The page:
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Sustainable Winegrowing with Vineyard Team

Sustainable Winegrowing with the Vineyard Team brings you the latest in science and research for the wine industry. This on-the-go, sustainable farming educational resource provides in-depth technical information on topics like integrated pest management, fruit quality, water conservation, and nutrient management from experts like Dr. Mark Fuchs of Cornell University, Dr. Michelle Moyer of Washington State University, Cooperative Extension Specialists, veteran growers, and more. Our podcasts will help you make smarter, sustainable vineyard management decisions to increase efficiency, conserve resources, and maximize fruit quality.

Nov 14, 2022

Most wine shoppers purchase from retail outlets, whether online or in person. This means that the majority of your wine sales probably aren't coming from your tasting room or even your winery's website, where you have a controlled platform from which to deliver the message of your brand's sustainability. With the search for sustainable goods on the rise, you need a way to let wine enthusiasts know about the sustainability of your wine when you can't be there to tell them.

Welcome to Marketing Tip Monday with SIP Certified. We know customers are looking for wines labeled as sustainable. While our longer-form episodes help you learn about the latest science and research for the wine industry, these twice-monthly micro podcasts will help you share your dedication to sustainable winegrowing so you can show your customers that you share their values.

Today we talk about how you can help your customers find your sustainable wine.

Can your wine be identified as sustainable?

Wine Intelligence and Full Glass Research conducted consumer and trade research on perceptions of sustainable winegrowing, certification, and practices. Here are five exciting insights from their research:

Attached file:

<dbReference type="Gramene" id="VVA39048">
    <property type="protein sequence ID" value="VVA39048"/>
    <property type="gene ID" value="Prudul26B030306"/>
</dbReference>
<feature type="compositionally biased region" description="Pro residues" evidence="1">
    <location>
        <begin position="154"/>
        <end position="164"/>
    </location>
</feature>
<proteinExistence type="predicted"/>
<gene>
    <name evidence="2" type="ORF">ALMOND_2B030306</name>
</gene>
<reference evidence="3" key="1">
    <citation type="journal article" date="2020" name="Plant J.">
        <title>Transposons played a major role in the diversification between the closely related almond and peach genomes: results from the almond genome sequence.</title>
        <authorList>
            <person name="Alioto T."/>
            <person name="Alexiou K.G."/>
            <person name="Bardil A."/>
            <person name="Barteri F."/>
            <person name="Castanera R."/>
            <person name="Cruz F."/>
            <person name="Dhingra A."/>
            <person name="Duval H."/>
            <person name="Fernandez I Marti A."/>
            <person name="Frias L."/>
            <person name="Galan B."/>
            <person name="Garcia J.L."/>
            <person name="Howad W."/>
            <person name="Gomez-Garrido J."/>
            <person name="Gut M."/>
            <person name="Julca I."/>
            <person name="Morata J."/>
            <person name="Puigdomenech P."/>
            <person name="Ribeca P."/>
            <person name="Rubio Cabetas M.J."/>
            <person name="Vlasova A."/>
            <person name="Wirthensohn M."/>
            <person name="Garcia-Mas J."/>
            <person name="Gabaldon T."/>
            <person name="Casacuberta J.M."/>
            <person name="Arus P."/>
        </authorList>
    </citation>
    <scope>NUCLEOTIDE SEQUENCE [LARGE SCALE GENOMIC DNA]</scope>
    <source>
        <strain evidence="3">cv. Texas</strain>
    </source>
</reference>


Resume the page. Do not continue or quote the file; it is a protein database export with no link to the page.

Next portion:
1. Consumers seek easy ways to find and identify sustainable wine, like clear and simple visual cues.
  2. "Clear and highly visible labeling" on wine packages, back label information, and tastings or seminars were seen by the trade as the most useful in supporting the purchase of sustainable wines.
  3. While winery websites and tasting events are more effective at communicating wine sustainability, wine labels and peer recommendations are the most frequently used sources for identifying sustainable wines
  4. Sustainably produced wine has the highest future purchase consideration: 71% of U.S. wine drinkers say that they would consider buying sustainably produced wine in the future.
  5. Among US wine consumers, $3 was the average extra value consumers indicated they were "willing to pay" for a sustainably produced wine.

Can consumers and the trade easily identify your wine as sustainable?

Data shows it: people buy sustainable products

The market is driven by consumer demand. The 2021 Sustainable Market Share Index found that sustainability-marked products were responsible for a third of the growth in consumer packaged goods from 2015 to 2021, and market share growth continues year over year. Randi Kronthal-Sacco, Senior Scholar at the NYU Stern Center for Sustainable Business states that their research "demonstrates the perceived consumer demand is realized by purchasing data, and growing."

Simon-Kutcher & Partners' 2021 Global Sustainability Study shows that 63% of consumers have made modest to significant shifts toward being more sustainable in the past five years. Purchasing behavior is a major player in these shifts, and 50% of consumers rank sustainability as a top 5 value driver across categories.

It's clear: consumers are looking for and purchasing sustainable products! Are you marketing your sustainable wine as such?

Don't let your wine be overlooked!

If you're producing wines made with sustainably grown grapes, putting the SIP Certified seal on your bottle is the best way to let it be known and increase sales with sustainably-minded consumers.

Any wine made with at least 85% SIP Certified fruit -- estate or purchased -- can bear the SIP Certified seal. All you need to do is complete a Wine Application (page 35 of the Information Package) and send it to a Wine Inspector. The inspection is all done remotely via email exchange of chain of custody documentation.

Inspections range from 1 to 5 hours depending on the number of wines on the application. Fees range from $100-$175 per hour and are paid directly to your inspector. Certification rates are on an annual production basis and can be viewed here.

Visit our Get Certified: Wine page to read more about wine certification, and email if you have any questions.

Check out the show notes for links to this article, all the studies referenced, our previous Marketing Tip “Is Wine Certification Worth It?, and to sign up for our biweekly Marketing Tips newsletter. Until next time, this is Sustainable Winegrowing with the Vineyard Team.